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United States Department of Agriculture

Agricultural Research Service

Research Project: Development of Strategies to Control Anaplasmosis

Location: Animal Diseases Research

Title: Comparative off-host survival of larval Rocky Mountain wood ticks (dermacentor andersoni) collected from distinct field populations

Authors
item Owen, Jeb -
item Vander Vliet, Ann -
item Scoles, Glen

Submitted to: Parasites & Vectors
Publication Type: Peer Reviewed Journal
Publication Acceptance Date: October 20, 2013
Publication Date: March 25, 2014
Citation: Owen, J.P., Vander Vliet, A., Scoles, G.A. 2014. Comparative off-host survival of larval Rocky Mountain wood ticks (dermacentor andersoni) collected from distinct field populations. Parasites & Vectors. DOI:10.1111/mve.12049.

Interpretive Summary: The Rocky Mountain Wood Tick (RMWT; Dermacentor andersoni Stiles) is found throughout the western United States and transmits pathogens of importance to human and animal health. Variation in distribution and seasonal activity of RMWTs suggest that climate affects the population dynamics of the tick. It is unknown if responses to climate variation differ across the tick's geographic range. The objective of this study was to compare off-host survival of larval RMWTs collected from isolated field populations, to better predict how weather and landscape may influence tick distributions and population dynamics. We collected RMWTs from field sites in Montana and Oregon states (USA). We tracked weekly survival of tick larvae under four combinations of relative humidity (RH) (75% and 98%) and temperature (26°C and 32°C) that reflected the range of conditions observed in the source habitats during spring-summer. D. andersoni ticks from two field populations had similar patterns of survival under different ambient temperatures. Though one tick population (Oregon) was unaffected by a decrease in relative humidity, the other population (Montana) had lower survival when RH was reduced. These data support field observations that RMWT distributions are shaped by ambient conditions and suggest that the tolerance limits of ticks differ among populations.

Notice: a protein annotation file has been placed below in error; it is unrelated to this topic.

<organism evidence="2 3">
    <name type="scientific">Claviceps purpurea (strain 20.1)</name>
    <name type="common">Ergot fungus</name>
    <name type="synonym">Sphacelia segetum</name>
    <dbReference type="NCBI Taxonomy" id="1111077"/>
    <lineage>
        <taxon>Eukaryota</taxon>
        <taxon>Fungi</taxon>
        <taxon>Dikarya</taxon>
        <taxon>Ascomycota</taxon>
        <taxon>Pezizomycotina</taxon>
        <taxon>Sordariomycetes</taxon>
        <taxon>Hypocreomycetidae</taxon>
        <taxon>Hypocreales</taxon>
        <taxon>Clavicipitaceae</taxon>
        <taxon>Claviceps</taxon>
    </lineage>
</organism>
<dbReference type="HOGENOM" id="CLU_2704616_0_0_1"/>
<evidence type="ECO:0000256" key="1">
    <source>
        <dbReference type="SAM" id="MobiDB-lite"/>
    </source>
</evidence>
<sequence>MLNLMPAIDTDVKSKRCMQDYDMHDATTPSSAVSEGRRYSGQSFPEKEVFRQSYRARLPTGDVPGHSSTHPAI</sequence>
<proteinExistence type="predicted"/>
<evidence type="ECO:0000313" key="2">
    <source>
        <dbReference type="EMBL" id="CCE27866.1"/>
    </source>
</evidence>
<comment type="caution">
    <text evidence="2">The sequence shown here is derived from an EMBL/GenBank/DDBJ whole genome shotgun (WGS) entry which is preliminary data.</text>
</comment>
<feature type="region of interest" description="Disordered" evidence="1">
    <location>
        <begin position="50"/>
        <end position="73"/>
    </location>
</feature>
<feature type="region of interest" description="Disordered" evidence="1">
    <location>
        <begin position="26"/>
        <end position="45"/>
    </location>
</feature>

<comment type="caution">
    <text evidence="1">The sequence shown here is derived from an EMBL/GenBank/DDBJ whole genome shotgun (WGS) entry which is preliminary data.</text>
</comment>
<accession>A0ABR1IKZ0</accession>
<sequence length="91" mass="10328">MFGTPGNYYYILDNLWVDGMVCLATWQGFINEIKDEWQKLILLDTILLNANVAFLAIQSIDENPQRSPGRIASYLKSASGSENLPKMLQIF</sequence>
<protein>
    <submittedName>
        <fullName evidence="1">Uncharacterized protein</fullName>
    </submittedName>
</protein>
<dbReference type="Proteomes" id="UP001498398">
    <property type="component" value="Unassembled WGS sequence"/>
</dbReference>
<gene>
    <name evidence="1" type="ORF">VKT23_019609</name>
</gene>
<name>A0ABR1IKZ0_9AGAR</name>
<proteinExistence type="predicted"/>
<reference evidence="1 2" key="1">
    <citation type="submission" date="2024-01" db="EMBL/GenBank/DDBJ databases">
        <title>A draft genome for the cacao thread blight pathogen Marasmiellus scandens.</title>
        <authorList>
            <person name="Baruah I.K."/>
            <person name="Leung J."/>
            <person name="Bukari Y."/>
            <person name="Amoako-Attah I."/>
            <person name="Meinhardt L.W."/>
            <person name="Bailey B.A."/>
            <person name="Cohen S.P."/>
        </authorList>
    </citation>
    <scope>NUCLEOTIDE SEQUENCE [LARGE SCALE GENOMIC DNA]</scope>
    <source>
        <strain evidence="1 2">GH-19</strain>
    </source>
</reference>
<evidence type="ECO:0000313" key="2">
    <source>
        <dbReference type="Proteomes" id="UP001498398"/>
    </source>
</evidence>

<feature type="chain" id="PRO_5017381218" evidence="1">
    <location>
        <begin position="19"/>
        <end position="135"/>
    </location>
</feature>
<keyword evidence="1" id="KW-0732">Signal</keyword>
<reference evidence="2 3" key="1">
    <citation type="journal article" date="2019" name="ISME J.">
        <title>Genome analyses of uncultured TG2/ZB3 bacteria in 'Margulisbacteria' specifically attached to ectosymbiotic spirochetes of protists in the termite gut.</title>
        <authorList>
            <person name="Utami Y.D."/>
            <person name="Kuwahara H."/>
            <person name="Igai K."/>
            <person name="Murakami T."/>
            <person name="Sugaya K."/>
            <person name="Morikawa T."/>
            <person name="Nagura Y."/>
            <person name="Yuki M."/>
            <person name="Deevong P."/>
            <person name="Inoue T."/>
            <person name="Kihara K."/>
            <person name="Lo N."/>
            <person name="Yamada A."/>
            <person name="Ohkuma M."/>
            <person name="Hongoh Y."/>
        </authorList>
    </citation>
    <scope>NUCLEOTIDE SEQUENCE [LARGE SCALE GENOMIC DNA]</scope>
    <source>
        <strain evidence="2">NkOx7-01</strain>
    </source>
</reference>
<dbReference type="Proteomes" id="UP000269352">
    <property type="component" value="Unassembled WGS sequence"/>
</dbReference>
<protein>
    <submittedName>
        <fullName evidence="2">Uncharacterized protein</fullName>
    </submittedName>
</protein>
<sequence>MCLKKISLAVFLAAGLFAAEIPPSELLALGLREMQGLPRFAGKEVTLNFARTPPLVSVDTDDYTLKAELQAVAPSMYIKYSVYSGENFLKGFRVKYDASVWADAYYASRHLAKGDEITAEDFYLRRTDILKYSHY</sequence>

Technical Abstract: Background: The Rocky Mountain Wood Tick (RMWT; Dermacentor andersoni Stiles) is found throughout the western United States and transmits pathogens of importance to human and animal health. Variation in distribution and seasonal activity of RMWTs suggest that climate affects the population dynamics of the tick. It is unknown if responses to climate variation differ across the tick's geographic range. The objective of this study was to compare off-host survival of larval RMWTs collected from isolated field populations, to better predict how weather and landscape may influence tick distributions and population dynamics. Findings: We collected RMWTs from field sites in Montana and Oregon states (USA). We tracked weekly survival of tick larvae under four combinations of relative humidity (RH) (75% and 98%) and temperature (26°C and 32°C) that reflected the range of conditions observed in the source habitats during spring-summer. For both populations, larval survival decreased at the higher ambient temperature (50% mortality 1-2 weeks earlier). A change in RH did not affect the survival of larvae from Oregon. In contrast, the survival of larvae from Montana decreased at the lower RH (50% mortality 1 week earlier). Conclusions: D. andersoni ticks from two field populations had similar patterns of survival under different ambient temperatures. Though one tick population (Oregon) was unaffected by a decrease in relative humidity, the other population (Montana) had lower survival when RH was reduced. These data support field observations that RMWT distributions are shaped by ambient conditions and suggest that the tolerance limits of ticks differ among populations.

Last Modified: 8/29/2014
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